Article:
Letter from Bryan LoRusso
I have been following the movements of the Board of Representatives and the 911 director over the last two years in regard to the county’s paid EMS program that the constituents of Otsego County never approved. After reading last week’s article on AllOtsego.com, I have many thoughts to share and questions to be answered.
The Board of Representatives, including prior members, has never aggressively helped fire/EMS volunteerism in Otsego County. They have never offered county-wide incentives that made a substantial difference in volunteers’ lives. To that point, I have watched regulations get jammed down volunteers’ throats while telling them they need to pay for their own courses, they need certain certifications which they must also pay for, they must have certain levels of expertise—all without any form of incentive or financial assistance to do so.
County EMS volunteerism is dwindling due to how the county treats its volunteers. Volunteerism in general is dwindling due to all of the unfunded mandates and regulations.
I agree it is nice to have a certain level of training in the ambulance if your health is at jeopardy. But let me ask, where does this county EMS program end? Are we going to eventually request a surgeon be in these rigs as well? We don’t even have the staff or beds in the local hospitals to treat people, yet regulations are continually being pounded into volunteers, making them pay for it—all without any form of thank you or incentive—just to get someone from one place to another, in this case a hospital.
Where are we going from here, when the funding for this program runs dry at the end of 2023? How did the county plan on funding a multimillion-dollar EMS service? How do they justify four ambulances, 16 employees (10 part timers) and think they are going to offset the 17 volunteer houses that already exist in Otsego County? How can the county justify this additional spending when volunteer and paid ambulance services are all showing up on the same calls (this has been happening for months)? It is very apparent at this juncture that the board has managed to put the county and its taxpayers in quite the dilemma.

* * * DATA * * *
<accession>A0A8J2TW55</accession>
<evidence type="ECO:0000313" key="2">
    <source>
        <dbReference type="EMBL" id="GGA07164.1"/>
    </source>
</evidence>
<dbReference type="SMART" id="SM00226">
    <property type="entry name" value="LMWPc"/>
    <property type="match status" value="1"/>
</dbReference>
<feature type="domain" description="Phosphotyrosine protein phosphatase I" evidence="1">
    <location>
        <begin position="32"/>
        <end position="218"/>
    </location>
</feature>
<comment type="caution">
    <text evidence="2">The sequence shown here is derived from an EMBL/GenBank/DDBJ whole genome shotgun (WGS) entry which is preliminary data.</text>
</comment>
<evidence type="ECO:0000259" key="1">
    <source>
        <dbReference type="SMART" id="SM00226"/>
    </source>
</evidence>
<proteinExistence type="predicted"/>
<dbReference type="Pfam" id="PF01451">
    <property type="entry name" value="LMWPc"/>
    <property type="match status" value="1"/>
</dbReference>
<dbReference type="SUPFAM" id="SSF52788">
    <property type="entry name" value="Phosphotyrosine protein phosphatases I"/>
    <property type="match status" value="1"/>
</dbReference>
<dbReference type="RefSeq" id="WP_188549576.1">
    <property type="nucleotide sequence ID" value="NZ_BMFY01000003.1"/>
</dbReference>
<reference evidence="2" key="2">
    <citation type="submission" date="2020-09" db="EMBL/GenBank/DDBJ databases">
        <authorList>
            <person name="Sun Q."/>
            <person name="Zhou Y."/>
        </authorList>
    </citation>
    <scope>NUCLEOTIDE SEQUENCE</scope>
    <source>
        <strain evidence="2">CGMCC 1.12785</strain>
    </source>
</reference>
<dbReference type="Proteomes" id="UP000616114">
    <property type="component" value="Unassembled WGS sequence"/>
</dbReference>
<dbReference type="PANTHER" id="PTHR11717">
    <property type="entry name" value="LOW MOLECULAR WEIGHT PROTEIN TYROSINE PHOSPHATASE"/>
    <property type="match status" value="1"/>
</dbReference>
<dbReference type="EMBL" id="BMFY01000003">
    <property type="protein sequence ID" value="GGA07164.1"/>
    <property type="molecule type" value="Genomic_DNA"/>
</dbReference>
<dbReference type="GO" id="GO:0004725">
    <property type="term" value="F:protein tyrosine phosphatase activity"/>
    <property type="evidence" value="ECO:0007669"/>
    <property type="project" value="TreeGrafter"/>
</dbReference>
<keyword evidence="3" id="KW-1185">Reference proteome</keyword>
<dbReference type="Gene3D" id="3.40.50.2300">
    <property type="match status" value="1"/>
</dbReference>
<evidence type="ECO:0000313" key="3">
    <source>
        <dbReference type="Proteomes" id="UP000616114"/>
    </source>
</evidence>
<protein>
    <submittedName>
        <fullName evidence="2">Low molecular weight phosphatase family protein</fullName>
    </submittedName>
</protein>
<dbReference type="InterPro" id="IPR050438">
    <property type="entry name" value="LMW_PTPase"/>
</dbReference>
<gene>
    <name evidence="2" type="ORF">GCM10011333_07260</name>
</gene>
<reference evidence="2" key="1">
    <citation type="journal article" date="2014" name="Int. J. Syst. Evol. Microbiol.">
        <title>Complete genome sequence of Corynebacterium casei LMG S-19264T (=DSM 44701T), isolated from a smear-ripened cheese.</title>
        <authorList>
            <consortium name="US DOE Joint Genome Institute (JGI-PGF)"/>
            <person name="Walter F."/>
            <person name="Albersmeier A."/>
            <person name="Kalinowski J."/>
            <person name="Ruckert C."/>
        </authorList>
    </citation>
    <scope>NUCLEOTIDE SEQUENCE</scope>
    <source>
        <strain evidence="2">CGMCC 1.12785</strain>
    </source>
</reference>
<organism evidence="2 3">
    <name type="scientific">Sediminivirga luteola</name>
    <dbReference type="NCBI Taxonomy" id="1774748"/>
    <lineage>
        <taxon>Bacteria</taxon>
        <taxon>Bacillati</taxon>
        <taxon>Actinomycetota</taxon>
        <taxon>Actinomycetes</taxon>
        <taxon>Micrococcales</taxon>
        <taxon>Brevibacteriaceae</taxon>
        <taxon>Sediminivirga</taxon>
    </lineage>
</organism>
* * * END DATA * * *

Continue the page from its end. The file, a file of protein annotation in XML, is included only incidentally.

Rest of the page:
I find it very concerning that the county reps are not reigning in or demanding accountability for where we are going with this program as it appears to be run and managed by Mr. Wilber. To be honest, this is very reminiscent of the county officials thinking they could afford to build an old-age home (The Manor) and then realizing they were in way over their heads. I truly believe you have another Manor on your hands, and Mr. Wilber doesn’t have the answers going forward. If he did, the answers would be public, you would provide budgets and strategic plans to constituents going forward, and you would prove to taxpayers you don’t intend to tax them and bill them.
E-mails including many of the same concerns were sent to board members by at least one fire chief. Instead of addressing the issue at hand immediately, Mr. Wilber’s response was to tell that individual not to communicate the issues in writing. In fact, he scolded them for doing so.
I request the county board members insert themselves into this pet project of Mr. Wilber’s and demand answers before allowing the program to continue. I request that Board members individually talk to their volunteer houses—I am quite certain if the board spent the money on incentives and advertising, programs for youth volunteers, tax incentives, and training stipends, we would not be having this conversation.
In closing, I am asking the Board of Representatives to pull in the reins and support our volunteers instead of creating more tax burdens on its constituents.